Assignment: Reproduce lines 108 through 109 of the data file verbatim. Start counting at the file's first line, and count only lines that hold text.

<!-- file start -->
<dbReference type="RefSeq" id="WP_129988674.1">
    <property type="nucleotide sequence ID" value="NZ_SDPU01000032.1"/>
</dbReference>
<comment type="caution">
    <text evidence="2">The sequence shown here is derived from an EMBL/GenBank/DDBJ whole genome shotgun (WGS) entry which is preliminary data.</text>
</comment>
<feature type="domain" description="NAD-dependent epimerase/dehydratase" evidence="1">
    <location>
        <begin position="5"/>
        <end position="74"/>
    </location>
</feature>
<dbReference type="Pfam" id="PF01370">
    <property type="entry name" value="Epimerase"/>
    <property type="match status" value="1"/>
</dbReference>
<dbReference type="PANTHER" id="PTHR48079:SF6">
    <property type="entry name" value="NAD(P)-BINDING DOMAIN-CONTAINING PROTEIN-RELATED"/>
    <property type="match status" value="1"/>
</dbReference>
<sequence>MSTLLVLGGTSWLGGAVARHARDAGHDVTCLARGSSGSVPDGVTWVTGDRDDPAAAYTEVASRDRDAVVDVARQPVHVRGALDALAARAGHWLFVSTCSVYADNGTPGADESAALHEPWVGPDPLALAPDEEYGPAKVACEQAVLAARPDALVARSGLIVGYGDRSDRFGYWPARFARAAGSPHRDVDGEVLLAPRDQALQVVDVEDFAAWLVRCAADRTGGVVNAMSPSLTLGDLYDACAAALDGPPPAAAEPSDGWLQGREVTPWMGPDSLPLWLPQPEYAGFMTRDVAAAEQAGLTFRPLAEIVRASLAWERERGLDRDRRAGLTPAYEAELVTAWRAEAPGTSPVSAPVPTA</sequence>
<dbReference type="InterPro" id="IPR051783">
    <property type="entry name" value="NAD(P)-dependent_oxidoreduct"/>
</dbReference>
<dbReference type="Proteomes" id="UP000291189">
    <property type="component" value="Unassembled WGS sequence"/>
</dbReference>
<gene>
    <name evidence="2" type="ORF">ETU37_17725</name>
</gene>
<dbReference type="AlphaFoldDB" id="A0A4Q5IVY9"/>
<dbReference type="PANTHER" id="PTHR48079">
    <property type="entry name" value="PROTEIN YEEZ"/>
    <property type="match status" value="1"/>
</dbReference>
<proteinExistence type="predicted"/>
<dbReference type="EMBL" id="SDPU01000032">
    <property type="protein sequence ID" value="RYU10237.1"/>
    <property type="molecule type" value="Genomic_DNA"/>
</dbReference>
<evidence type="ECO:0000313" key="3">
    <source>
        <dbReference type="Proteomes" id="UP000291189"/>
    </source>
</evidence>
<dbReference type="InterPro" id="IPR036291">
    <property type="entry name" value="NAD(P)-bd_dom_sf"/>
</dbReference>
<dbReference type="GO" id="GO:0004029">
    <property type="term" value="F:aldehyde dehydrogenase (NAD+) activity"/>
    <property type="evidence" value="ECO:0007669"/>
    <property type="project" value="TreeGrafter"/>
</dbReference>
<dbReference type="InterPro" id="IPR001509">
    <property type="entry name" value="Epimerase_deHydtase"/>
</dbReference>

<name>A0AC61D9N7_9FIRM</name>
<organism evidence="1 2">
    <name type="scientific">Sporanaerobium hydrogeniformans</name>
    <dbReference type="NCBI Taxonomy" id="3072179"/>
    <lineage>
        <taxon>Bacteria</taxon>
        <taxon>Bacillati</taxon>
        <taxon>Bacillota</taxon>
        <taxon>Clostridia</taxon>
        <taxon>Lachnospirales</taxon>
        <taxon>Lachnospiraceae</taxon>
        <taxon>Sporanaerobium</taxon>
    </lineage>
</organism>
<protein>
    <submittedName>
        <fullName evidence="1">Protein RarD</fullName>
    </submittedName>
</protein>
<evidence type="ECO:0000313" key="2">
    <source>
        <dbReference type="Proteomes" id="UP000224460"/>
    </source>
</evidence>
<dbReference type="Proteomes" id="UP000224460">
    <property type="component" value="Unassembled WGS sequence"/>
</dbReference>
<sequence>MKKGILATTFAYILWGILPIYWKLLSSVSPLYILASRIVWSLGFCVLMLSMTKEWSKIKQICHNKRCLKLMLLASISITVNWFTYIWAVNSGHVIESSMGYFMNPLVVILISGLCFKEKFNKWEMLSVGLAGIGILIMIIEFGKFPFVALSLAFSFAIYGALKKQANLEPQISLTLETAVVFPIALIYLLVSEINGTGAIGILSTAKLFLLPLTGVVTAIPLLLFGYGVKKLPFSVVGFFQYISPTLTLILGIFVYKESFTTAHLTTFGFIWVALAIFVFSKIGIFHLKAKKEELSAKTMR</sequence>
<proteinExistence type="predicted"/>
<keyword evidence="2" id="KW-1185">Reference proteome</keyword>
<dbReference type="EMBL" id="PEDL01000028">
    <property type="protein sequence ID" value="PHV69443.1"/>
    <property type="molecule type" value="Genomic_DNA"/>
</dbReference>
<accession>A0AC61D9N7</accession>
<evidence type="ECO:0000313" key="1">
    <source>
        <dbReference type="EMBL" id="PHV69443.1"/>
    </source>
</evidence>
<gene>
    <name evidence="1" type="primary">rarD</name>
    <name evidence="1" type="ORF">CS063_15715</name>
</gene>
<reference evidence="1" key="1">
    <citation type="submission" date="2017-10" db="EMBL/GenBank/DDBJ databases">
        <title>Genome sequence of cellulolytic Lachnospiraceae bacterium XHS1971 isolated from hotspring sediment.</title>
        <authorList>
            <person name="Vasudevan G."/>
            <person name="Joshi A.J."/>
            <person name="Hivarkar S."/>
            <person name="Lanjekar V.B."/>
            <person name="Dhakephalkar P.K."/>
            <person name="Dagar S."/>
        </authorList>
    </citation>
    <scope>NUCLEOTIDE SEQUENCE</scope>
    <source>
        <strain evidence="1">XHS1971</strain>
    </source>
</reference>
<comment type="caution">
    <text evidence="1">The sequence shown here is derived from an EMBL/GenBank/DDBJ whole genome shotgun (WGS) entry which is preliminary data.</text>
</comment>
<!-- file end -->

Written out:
            <person name="Lanjekar V.B."/>
            <person name="Dhakephalkar P.K."/>